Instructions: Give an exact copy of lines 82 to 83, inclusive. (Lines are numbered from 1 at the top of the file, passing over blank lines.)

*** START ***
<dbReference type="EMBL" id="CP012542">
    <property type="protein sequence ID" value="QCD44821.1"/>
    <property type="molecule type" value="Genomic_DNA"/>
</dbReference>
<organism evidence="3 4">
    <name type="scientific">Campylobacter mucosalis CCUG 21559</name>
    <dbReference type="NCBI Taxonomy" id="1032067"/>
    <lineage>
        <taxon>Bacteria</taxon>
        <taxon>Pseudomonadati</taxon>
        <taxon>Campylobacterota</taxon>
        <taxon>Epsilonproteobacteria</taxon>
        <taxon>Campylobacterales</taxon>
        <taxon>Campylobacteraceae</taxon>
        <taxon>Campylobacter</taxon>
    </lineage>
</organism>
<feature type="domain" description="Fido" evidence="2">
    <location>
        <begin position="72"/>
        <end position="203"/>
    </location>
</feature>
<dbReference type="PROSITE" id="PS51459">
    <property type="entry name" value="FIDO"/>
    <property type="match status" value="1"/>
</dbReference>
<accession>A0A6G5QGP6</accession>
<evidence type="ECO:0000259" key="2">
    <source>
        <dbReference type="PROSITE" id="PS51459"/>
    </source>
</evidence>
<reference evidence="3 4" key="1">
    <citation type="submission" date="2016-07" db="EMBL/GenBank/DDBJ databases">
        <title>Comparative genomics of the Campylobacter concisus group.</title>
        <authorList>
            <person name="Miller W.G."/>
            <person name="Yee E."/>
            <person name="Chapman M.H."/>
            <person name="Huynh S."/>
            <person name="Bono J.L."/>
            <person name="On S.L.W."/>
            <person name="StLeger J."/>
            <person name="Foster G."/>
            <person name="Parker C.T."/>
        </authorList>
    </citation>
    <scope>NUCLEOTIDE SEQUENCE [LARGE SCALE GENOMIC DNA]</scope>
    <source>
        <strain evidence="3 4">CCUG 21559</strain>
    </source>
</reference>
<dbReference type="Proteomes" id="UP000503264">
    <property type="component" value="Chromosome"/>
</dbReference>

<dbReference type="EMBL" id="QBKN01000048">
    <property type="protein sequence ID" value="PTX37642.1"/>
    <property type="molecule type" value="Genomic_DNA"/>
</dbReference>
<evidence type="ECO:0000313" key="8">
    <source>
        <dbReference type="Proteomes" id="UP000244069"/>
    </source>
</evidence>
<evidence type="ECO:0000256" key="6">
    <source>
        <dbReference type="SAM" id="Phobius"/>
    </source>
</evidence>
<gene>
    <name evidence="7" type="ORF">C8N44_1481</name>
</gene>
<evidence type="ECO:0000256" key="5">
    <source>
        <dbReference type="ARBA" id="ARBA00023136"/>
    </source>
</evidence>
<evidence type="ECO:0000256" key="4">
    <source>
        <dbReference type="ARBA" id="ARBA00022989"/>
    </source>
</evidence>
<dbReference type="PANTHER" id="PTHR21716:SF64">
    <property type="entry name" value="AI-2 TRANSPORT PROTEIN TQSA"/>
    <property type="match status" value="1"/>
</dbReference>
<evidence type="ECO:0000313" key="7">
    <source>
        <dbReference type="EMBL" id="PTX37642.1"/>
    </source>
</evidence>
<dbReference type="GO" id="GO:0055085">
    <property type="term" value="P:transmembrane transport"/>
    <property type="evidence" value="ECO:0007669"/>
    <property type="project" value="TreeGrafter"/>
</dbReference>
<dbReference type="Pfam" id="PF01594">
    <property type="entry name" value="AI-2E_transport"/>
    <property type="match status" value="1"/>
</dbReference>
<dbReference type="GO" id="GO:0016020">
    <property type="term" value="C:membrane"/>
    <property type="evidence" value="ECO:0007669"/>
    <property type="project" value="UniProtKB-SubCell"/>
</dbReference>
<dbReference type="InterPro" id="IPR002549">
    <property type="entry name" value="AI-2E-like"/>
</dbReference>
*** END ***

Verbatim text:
    </source>
</evidence>